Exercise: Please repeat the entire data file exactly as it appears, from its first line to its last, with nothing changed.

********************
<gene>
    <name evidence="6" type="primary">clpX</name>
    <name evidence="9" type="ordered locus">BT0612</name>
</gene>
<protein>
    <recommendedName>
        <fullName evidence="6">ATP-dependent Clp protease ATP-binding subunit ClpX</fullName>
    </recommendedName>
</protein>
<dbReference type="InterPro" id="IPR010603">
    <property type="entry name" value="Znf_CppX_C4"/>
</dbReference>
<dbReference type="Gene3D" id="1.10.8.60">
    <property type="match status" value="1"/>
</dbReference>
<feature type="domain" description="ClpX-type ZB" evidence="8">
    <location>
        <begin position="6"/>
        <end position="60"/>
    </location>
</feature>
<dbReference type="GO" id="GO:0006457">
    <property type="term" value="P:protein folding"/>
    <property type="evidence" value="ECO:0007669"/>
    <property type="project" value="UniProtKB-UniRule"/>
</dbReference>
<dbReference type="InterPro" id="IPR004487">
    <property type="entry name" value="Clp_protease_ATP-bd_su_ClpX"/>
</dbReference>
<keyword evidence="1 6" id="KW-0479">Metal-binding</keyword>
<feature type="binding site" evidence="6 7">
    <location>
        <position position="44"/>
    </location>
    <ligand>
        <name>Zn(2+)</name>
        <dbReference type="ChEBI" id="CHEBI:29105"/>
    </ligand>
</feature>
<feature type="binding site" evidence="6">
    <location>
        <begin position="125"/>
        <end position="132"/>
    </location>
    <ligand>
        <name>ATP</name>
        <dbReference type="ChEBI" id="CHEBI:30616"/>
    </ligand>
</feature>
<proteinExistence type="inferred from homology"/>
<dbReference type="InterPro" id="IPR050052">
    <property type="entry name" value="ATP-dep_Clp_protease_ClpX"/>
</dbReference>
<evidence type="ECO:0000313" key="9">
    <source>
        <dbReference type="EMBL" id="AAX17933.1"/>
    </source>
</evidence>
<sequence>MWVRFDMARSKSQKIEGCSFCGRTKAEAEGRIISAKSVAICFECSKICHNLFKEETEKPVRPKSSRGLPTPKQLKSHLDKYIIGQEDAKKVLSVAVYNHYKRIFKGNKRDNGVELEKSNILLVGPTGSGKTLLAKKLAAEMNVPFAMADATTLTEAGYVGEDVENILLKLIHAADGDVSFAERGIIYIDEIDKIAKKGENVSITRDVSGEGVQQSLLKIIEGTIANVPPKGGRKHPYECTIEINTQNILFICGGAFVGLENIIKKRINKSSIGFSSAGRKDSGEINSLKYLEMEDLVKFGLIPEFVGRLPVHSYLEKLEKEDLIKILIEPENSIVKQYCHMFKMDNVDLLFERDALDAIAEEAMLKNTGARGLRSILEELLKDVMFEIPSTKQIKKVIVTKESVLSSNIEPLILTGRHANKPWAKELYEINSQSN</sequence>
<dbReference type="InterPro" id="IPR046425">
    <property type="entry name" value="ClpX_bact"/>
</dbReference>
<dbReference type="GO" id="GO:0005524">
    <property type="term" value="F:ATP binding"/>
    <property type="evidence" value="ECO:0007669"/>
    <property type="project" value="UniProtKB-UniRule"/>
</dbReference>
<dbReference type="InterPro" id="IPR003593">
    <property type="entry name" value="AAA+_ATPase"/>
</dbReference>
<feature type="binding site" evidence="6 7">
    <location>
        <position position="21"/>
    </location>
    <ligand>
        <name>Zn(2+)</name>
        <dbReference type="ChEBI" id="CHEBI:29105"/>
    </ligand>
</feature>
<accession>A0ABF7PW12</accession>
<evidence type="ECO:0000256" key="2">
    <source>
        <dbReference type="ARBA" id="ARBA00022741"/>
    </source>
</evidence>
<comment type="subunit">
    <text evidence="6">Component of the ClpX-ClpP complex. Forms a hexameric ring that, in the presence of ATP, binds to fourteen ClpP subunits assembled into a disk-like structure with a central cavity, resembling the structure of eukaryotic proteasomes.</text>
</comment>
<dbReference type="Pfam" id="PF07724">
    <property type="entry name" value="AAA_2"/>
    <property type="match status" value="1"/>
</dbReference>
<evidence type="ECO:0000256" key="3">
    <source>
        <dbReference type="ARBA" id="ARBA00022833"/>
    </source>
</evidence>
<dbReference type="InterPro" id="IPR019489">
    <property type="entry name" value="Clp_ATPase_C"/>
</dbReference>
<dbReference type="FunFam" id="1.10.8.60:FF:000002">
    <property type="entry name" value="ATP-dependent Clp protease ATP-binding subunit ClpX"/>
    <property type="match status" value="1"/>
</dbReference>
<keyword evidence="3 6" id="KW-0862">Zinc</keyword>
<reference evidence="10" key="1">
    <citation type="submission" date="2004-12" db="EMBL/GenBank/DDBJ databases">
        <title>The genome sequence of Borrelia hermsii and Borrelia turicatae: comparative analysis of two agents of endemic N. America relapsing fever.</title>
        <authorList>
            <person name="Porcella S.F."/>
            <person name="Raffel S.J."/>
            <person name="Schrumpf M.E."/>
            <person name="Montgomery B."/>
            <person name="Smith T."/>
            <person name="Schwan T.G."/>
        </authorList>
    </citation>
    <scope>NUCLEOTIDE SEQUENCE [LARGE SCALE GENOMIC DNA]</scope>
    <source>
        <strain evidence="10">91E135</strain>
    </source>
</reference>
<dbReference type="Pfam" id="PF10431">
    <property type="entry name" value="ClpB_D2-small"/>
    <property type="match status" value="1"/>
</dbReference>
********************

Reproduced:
<gene>
    <name evidence="6" type="primary">clpX</name>
    <name evidence="9" type="ordered locus">BT0612</name>
</gene>
<protein>
    <recommendedName>
        <fullName evidence="6">ATP-dependent Clp protease ATP-binding subunit ClpX</fullName>
    </recommendedName>
</protein>
<dbReference type="InterPro" id="IPR010603">
    <property type="entry name" value="Znf_CppX_C4"/>
</dbReference>
<dbReference type="Gene3D" id="1.10.8.60">
    <property type="match status" value="1"/>
</dbReference>
<feature type="domain" description="ClpX-type ZB" evidence="8">
    <location>
        <begin position="6"/>
        <end position="60"/>
    </location>
</feature>
<dbReference type="GO" id="GO:0006457">
    <property type="term" value="P:protein folding"/>
    <property type="evidence" value="ECO:0007669"/>
    <property type="project" value="UniProtKB-UniRule"/>
</dbReference>
<dbReference type="InterPro" id="IPR004487">
    <property type="entry name" value="Clp_protease_ATP-bd_su_ClpX"/>
</dbReference>
<keyword evidence="1 6" id="KW-0479">Metal-binding</keyword>
<feature type="binding site" evidence="6 7">
    <location>
        <position position="44"/>
    </location>
    <ligand>
        <name>Zn(2+)</name>
        <dbReference type="ChEBI" id="CHEBI:29105"/>
    </ligand>
</feature>
<feature type="binding site" evidence="6">
    <location>
        <begin position="125"/>
        <end position="132"/>
    </location>
    <ligand>
        <name>ATP</name>
        <dbReference type="ChEBI" id="CHEBI:30616"/>
    </ligand>
</feature>
<proteinExistence type="inferred from homology"/>
<dbReference type="InterPro" id="IPR050052">
    <property type="entry name" value="ATP-dep_Clp_protease_ClpX"/>
</dbReference>
<evidence type="ECO:0000313" key="9">
    <source>
        <dbReference type="EMBL" id="AAX17933.1"/>
    </source>
</evidence>
<sequence>MWVRFDMARSKSQKIEGCSFCGRTKAEAEGRIISAKSVAICFECSKICHNLFKEETEKPVRPKSSRGLPTPKQLKSHLDKYIIGQEDAKKVLSVAVYNHYKRIFKGNKRDNGVELEKSNILLVGPTGSGKTLLAKKLAAEMNVPFAMADATTLTEAGYVGEDVENILLKLIHAADGDVSFAERGIIYIDEIDKIAKKGENVSITRDVSGEGVQQSLLKIIEGTIANVPPKGGRKHPYECTIEINTQNILFICGGAFVGLENIIKKRINKSSIGFSSAGRKDSGEINSLKYLEMEDLVKFGLIPEFVGRLPVHSYLEKLEKEDLIKILIEPENSIVKQYCHMFKMDNVDLLFERDALDAIAEEAMLKNTGARGLRSILEELLKDVMFEIPSTKQIKKVIVTKESVLSSNIEPLILTGRHANKPWAKELYEINSQSN</sequence>
<dbReference type="InterPro" id="IPR046425">
    <property type="entry name" value="ClpX_bact"/>
</dbReference>
<dbReference type="GO" id="GO:0005524">
    <property type="term" value="F:ATP binding"/>
    <property type="evidence" value="ECO:0007669"/>
    <property type="project" value="UniProtKB-UniRule"/>
</dbReference>
<dbReference type="InterPro" id="IPR003593">
    <property type="entry name" value="AAA+_ATPase"/>
</dbReference>
<feature type="binding site" evidence="6 7">
    <location>
        <position position="21"/>
    </location>
    <ligand>
        <name>Zn(2+)</name>
        <dbReference type="ChEBI" id="CHEBI:29105"/>
    </ligand>
</feature>
<accession>A0ABF7PW12</accession>
<evidence type="ECO:0000256" key="2">
    <source>
        <dbReference type="ARBA" id="ARBA00022741"/>
    </source>
</evidence>
<comment type="subunit">
    <text evidence="6">Component of the ClpX-ClpP complex. Forms a hexameric ring that, in the presence of ATP, binds to fourteen ClpP subunits assembled into a disk-like structure with a central cavity, resembling the structure of eukaryotic proteasomes.</text>
</comment>
<dbReference type="Pfam" id="PF07724">
    <property type="entry name" value="AAA_2"/>
    <property type="match status" value="1"/>
</dbReference>
<evidence type="ECO:0000256" key="3">
    <source>
        <dbReference type="ARBA" id="ARBA00022833"/>
    </source>
</evidence>
<dbReference type="InterPro" id="IPR019489">
    <property type="entry name" value="Clp_ATPase_C"/>
</dbReference>
<dbReference type="FunFam" id="1.10.8.60:FF:000002">
    <property type="entry name" value="ATP-dependent Clp protease ATP-binding subunit ClpX"/>
    <property type="match status" value="1"/>
</dbReference>
<keyword evidence="3 6" id="KW-0862">Zinc</keyword>
<reference evidence="10" key="1">
    <citation type="submission" date="2004-12" db="EMBL/GenBank/DDBJ databases">
        <title>The genome sequence of Borrelia hermsii and Borrelia turicatae: comparative analysis of two agents of endemic N. America relapsing fever.</title>
        <authorList>
            <person name="Porcella S.F."/>
            <person name="Raffel S.J."/>
            <person name="Schrumpf M.E."/>
            <person name="Montgomery B."/>
            <person name="Smith T."/>
            <person name="Schwan T.G."/>
        </authorList>
    </citation>
    <scope>NUCLEOTIDE SEQUENCE [LARGE SCALE GENOMIC DNA]</scope>
    <source>
        <strain evidence="10">91E135</strain>
    </source>
</reference>
<dbReference type="Pfam" id="PF10431">
    <property type="entry name" value="ClpB_D2-small"/>
    <property type="match status" value="1"/>
</dbReference>